Tom, 27, and Jeff, 25, have entered into a civil union in New Jersey, but they’re worried about their financial fate at the hands of the federal government.
‘‘We’re unsure how we should manage our assets to ensure that we don’t create an unfavorable tax situation,’’ Jeff says. ‘‘We’d both like to retire by age 50, live near the ocean and buy a boat. We may continue to work part-time during retirement.’’
The couple do not plan to have children, but they would like to relocate from their urban condo in Hudson County to a more suburban location with a small yard and more square footage.
Tom and Jeff, whose names have been changed, have so far saved $58,427 in 401(k) plans, $22,622 in IRAs, $13,167 in a brokerage account, $2,745 in Jeff’s employee stock purchase plan, $16,385 in savings, $4,200 in a money market and $5,660 in checking.
Except for their home, their only debt is a credit card with a 1.9 percent interest rate — a balance transfer from a 9 percent student loan.
The Star-Ledger asked Douglas Duerr, a certified public accountant and certified financial planner with Duerr & Duerr in Montville, to help the couple navigate the challenges faced by many same-sex couples. Duerr says the couple are on their way to reaching their goals, and they’re excellent savers.
‘‘However, as a same-sex couple, there are many items which they must address immediately in order to ensure they are able to attain their goals as well as protect their assets given that lack of laws currently protecting civil unions and same-sex couples,’’ Duerr says.
Duerr applauds their choice to both max out their Roth 401(k) rather than a traditional 401(k). He says this is a great move — they give up the benefit of any tax deduction today, but at retirement, they’ll receive the funds tax-free.
Duerr says in regards to their retirement plans, it is absolutely crucial they ensure they are each listed as each others’ designated beneficiary.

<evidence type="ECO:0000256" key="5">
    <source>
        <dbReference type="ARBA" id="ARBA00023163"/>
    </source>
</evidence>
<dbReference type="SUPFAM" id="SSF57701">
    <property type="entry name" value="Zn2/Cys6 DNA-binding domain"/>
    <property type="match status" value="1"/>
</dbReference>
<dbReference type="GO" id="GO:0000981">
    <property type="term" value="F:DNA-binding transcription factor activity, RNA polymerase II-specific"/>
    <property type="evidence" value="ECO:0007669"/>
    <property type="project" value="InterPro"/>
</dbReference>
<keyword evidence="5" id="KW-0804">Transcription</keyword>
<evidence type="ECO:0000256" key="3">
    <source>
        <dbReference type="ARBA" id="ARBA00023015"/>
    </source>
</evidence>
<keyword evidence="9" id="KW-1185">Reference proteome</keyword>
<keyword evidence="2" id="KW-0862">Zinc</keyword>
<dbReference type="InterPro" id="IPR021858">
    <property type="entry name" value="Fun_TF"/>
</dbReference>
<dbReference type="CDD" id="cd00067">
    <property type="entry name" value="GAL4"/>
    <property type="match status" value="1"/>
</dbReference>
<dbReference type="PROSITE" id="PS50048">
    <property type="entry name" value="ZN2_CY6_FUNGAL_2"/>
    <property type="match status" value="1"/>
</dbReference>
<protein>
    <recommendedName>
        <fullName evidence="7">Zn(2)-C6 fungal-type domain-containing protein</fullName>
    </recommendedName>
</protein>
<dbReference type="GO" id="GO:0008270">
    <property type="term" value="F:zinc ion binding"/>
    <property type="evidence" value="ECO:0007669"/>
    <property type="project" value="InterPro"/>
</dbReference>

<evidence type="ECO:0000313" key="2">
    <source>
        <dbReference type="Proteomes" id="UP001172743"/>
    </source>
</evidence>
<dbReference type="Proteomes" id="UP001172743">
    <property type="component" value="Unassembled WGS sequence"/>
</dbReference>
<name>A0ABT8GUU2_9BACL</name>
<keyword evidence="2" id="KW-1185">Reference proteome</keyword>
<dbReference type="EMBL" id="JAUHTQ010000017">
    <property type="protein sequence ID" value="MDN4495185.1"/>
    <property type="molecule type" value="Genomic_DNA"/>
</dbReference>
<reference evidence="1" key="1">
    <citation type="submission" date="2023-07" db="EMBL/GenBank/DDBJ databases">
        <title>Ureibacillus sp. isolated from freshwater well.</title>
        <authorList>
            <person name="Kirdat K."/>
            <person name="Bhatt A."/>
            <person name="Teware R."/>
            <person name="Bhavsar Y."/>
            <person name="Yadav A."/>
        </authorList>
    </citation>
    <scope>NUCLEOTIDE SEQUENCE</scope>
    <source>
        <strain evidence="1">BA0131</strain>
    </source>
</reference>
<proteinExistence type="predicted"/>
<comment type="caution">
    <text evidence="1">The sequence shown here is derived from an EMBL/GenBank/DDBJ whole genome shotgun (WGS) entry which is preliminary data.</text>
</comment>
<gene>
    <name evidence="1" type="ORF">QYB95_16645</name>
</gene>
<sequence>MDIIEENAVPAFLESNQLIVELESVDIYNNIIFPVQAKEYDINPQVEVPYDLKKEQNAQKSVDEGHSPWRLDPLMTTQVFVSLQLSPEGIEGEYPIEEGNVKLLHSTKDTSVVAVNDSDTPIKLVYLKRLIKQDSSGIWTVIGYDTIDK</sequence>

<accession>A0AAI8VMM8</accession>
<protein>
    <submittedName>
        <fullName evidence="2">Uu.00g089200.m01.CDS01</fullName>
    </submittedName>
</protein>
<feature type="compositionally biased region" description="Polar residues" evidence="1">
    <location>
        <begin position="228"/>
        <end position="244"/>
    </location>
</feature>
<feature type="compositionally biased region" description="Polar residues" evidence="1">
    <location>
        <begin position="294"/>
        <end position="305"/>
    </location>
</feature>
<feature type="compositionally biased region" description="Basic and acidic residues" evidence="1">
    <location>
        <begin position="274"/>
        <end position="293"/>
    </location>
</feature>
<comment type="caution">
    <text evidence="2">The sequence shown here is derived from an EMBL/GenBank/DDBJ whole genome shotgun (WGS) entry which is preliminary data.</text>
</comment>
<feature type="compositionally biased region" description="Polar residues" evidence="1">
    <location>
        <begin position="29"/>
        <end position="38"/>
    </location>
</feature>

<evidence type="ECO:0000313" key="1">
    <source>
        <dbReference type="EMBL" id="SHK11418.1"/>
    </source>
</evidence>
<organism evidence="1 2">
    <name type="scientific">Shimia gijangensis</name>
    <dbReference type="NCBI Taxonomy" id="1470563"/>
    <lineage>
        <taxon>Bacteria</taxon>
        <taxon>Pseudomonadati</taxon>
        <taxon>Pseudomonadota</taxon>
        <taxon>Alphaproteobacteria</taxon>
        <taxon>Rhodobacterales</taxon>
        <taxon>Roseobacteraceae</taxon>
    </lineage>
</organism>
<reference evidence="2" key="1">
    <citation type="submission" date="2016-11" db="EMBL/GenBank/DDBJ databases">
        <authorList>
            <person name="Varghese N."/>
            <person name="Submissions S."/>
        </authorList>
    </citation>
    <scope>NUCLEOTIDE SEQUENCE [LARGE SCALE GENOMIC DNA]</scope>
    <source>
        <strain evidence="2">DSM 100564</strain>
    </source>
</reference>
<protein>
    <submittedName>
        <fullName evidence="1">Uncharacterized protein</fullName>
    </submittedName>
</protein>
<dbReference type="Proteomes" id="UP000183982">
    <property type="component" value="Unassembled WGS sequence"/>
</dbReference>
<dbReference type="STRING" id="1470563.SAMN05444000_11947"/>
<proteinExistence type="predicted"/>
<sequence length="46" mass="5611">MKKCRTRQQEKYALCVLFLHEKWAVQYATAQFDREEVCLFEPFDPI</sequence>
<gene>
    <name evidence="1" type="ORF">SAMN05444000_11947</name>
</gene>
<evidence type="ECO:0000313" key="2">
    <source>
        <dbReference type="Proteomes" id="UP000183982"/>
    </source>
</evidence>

‘‘Everyone always assumes their spouses or children are the named beneficiaries,’’ he says. ‘‘You should confirm the identity of your beneficiary with either your retirement plan administrator or with your bank or financial institution.’’
Duerr suggests they also get a copy of the retirement plan paperwork for their records, as this paperwork sometimes can disappear when benefit management companies merge or change ownership. Another item they need to address immediately is drafting proper wills which clearly state their intentions.
‘‘With the lack of laws protecting same-sex couples, they cannot leave any items unaddressed,’’ Duerr says. ‘‘They need to ensure that should one of them pass away, the other receives what was intended for them.’’
He also suggests they have living wills and durable powers of attorney drafted, which would guarantee they would be responsible for making decisions for each other should they not be able to care for themselves.
Jeff and Tom also need to review their insurance policies. The largest gap was in their disability coverage. They both thought their employer- sponsored plans would cover 100 percent of their salaries if disabled, but the plans only cover 30 percent of current earnings.
‘‘This is not uncommon, and often overlooked by most people,’’ Duerr says. ‘‘Should someone become disabled, they may not have adequate funds to maintain their lifestyle.’’